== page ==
|Number of ordinary shares||90,000 shares||70,000 shares||50,000 shares|
|Required return on equity (Rs)||8.47%||8.64%||8.88%|
Lawson expects the firm’s earnings before interest and taxes (EBIT) to remain at its current level of $1.2 million. The firm pays tax at the rate of 30%.
1. Use the current level of EBIT to calculate the “Times Interest Earned (TIE)” ratio for each of the capital structures. Based on the TIE which capital structure would be preferred by the debt holders? Why?
2. Prepare a single EBIT-EPS graph showing the current and two alternative capital structures.
3. On the basis of the graph in question 2, which capital structure will maximise Tampa’s Earnings per Share (EPS) at the expected level of EBIT of $1.2 million? Why might this not be the best capital structure?
4. Using the zero growth share valuation model, find the market value of Tampa’s equity under each of the three capital structures at the expected level of EBIT of $1.2 million?
5. Compute the Weighted Average Cost of Capital (WACC) for each of the options and explain how your findings correspond with the Modigliani and Miller proposition on capital structure when taxes are present.
Stanley, a financial analyst for Chargers products, a manufacturer of stadium benches, must evaluate the risk and return of two assets – X and Y. the firm is considering adding these assets to its diversified asset portfolio. To assess the return and risk of each asset, Stanley gathered data on the annual cash flow and beginning and end – of –year values of each asset over the immediately preceding 10 years, 2001-2010. These data are summarised in the following table. Stanley’s investigation suggests that both assets, on average, will tend to perform in the future just as they have during the past 10 years. He therefore believes that the expected annual return can be estimated by finding the average annual return for each asset over the past 10 years.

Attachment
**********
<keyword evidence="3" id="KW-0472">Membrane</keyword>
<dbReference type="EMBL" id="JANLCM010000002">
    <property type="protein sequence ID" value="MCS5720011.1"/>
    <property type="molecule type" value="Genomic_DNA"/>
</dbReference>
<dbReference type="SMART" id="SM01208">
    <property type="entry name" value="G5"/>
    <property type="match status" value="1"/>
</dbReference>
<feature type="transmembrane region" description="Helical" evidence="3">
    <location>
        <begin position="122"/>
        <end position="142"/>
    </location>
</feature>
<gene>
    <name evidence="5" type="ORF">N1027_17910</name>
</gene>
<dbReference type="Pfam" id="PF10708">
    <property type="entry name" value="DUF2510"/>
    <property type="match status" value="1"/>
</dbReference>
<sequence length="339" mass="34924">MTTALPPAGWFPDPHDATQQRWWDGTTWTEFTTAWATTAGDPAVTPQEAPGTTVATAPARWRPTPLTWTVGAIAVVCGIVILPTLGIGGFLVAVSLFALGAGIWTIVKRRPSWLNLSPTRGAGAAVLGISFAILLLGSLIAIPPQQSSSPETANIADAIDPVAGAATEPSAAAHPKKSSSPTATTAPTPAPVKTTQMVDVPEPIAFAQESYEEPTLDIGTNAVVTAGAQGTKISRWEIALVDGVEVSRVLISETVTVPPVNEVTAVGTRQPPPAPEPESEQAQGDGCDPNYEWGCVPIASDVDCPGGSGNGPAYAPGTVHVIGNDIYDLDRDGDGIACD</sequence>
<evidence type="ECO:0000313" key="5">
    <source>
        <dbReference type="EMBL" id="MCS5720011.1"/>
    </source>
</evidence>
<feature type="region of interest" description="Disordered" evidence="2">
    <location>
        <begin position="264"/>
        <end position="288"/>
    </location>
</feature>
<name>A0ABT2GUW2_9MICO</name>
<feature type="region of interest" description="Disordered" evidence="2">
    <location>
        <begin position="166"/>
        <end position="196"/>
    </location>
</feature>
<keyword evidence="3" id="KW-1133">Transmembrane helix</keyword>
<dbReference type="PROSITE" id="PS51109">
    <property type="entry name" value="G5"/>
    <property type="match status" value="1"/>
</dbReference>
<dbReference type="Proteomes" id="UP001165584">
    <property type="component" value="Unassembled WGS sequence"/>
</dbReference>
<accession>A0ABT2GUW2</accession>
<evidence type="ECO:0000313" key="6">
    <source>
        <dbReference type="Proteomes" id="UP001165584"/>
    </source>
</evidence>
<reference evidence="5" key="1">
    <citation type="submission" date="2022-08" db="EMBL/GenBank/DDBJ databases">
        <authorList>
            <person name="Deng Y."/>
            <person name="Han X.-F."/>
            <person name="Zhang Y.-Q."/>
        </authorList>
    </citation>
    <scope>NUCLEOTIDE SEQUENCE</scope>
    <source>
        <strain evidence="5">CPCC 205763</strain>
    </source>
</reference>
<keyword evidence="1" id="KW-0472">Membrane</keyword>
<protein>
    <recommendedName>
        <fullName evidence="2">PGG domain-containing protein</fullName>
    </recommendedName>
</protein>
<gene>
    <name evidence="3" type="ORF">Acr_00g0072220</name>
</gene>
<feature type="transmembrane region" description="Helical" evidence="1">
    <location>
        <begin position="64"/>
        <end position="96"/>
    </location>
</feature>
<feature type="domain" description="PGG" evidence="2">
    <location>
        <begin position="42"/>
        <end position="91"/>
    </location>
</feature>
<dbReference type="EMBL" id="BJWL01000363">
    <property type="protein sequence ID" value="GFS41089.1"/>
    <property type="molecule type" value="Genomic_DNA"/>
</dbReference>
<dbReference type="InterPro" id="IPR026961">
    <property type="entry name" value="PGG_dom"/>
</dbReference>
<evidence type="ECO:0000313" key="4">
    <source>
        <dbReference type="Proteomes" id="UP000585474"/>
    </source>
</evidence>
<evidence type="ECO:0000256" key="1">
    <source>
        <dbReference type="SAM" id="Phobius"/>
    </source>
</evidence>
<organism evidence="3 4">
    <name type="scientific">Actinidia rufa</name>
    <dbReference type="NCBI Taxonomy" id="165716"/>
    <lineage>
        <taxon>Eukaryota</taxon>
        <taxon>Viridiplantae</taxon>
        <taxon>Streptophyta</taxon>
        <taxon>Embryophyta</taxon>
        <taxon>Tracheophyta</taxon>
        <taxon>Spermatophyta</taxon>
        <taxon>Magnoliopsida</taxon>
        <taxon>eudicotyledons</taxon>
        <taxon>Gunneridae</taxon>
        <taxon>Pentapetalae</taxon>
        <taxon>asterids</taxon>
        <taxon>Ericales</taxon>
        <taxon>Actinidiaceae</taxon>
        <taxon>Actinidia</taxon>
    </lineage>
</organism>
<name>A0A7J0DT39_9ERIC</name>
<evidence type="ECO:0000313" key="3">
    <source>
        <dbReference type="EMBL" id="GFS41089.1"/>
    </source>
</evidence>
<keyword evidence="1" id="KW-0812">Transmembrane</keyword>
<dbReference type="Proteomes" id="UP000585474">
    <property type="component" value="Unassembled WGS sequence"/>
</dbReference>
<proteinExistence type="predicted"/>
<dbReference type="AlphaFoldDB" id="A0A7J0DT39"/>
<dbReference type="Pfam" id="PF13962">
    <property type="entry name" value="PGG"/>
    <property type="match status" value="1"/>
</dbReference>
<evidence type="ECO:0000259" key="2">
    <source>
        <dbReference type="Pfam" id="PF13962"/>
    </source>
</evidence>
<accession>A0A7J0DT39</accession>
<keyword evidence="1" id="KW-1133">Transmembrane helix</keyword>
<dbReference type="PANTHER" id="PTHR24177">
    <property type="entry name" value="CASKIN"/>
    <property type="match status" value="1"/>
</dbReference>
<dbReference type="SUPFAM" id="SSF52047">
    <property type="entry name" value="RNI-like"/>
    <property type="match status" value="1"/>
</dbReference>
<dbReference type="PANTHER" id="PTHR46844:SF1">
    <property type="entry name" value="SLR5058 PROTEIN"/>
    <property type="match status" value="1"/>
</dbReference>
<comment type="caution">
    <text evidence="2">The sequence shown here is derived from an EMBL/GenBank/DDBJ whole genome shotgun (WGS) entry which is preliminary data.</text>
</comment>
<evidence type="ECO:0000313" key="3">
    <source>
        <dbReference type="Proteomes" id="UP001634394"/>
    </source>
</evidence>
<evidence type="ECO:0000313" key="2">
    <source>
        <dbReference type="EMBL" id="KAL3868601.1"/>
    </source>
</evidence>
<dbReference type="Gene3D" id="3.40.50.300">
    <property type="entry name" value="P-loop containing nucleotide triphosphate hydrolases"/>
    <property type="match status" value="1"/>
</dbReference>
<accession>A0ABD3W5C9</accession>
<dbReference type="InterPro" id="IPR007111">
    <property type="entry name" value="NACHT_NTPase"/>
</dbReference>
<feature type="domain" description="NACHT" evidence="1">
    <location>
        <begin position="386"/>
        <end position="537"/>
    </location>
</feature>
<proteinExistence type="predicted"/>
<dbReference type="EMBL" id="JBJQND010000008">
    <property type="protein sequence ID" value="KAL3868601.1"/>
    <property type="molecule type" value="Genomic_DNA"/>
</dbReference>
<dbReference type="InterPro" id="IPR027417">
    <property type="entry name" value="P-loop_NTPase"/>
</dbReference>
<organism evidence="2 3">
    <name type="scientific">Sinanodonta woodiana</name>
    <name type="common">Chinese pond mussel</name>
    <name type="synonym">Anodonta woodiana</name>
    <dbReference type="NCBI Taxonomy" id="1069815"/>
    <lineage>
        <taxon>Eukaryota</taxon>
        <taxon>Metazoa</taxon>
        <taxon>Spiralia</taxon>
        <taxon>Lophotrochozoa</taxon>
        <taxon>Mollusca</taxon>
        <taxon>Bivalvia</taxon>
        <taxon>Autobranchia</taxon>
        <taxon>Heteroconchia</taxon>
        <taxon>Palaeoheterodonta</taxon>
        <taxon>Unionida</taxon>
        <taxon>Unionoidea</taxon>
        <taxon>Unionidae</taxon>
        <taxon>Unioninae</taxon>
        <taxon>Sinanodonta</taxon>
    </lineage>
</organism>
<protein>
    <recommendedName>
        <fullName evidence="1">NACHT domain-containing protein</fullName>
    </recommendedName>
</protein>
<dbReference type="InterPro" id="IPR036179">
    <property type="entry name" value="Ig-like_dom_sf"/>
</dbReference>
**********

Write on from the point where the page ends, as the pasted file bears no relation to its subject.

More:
Stanley believes that each asset’s risk can be assessed in two ways: (a) in isolation and (b) as part of the firm’s diversified portfolio of assets. The risk of the assets in isolation can be found by using the standard deviation and coefficient of variation of returns over the past 10 years. The capital asset pricing model (CAPM) can be used to assess the asset’s risk as part of the firm’s portfolio of assets. Applying some sophisticated quantitative techniques, he estimated betas for assets X and Y of 1.60 and 1.10, respectively. In addition, he found that the risk-free is currently 7% and the market return is 10%.